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HOME  > Past issues  > 2008 May 14 - 20  > Japan must withdraw its proposal running counter to treaty banning cluster bombs
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2008 May 14 - 20 [PEACE]
editorial 

Japan must withdraw its proposal running counter to treaty banning cluster bombs

May 19, 2008
Akahata editorial (excerpts)

The international cluster bomb conference is being held in Dublin, Ireland, May 19-30.

Countries calling for a ban on cluster munitions are to draft a treaty banning such weapons based on a series of discussions. In contrast, however, pro-cluster bomb countries like Japan, Germany, France, and Britain are strengthening their resistance to their total ban by submitting amendments that will allow cluster munitions to remain legal.

Cluster munitions are inhumane weapons. U.N. Secretary-General Ban Ki-moon described them as a weapon that flagrantly breaches international humanitarian law. It is natural for the international community to demand their total ban.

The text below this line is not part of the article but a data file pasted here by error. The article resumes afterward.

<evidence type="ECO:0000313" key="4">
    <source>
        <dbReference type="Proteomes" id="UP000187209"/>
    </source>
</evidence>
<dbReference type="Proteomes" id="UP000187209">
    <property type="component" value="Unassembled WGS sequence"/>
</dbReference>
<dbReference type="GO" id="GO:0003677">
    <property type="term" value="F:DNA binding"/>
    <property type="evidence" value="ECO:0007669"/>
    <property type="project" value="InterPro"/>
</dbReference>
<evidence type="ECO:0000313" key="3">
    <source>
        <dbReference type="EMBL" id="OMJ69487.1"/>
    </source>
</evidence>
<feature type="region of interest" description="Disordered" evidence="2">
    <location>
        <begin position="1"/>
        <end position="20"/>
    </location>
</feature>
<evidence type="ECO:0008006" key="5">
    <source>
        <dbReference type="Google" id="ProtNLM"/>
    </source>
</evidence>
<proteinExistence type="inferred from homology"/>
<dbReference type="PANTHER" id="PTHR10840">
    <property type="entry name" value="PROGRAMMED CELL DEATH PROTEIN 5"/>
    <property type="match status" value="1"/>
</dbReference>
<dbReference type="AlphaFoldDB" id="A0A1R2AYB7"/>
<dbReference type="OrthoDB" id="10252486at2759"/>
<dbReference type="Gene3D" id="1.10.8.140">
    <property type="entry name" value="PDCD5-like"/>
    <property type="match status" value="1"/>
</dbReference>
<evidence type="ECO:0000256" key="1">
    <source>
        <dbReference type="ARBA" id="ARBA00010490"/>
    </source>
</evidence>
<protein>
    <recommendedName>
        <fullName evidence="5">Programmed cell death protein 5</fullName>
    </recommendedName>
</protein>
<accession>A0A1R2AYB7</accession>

Japan is among the countries that are opposing a total ban on cluster munitions. The Japanese government plans to submit to the Dublin conference its proposal amended after the Wellington conference (February) to allow the use of cluster munitions if they eject no more than 10 smaller sub-munitions (bomblets), if they have less than one percent of probability of remaining on the ground as duds, if they are equipped with a destruct system or a precision-guided system, and if they are limited to use in restricted areas.

How absurd it is in the first place to condone the use of cluster munitions if they have less than one percent probability of becoming duds! If children pick up duds or if working adults step on them by accident, they will be blown up. They will be either killed or seriously injured. That is why the international community sees cluster munitions as inhumane weapons and calls for their total ban.

The Japanese government intends to preserve cluster munitions with Japan’s joint military operations with U.S. forces in mind. No one can say for sure that Japan will never use cluster munitions in the future outside of Japan.

Clearly, defending the possession of cluster bombs is in contravention of the constitutional principle of peace that calls for peaceful resolution of international disputes. Japan must withdraw its amended proposal to protect the atrocious weapons. Akahata, May 19, 2008
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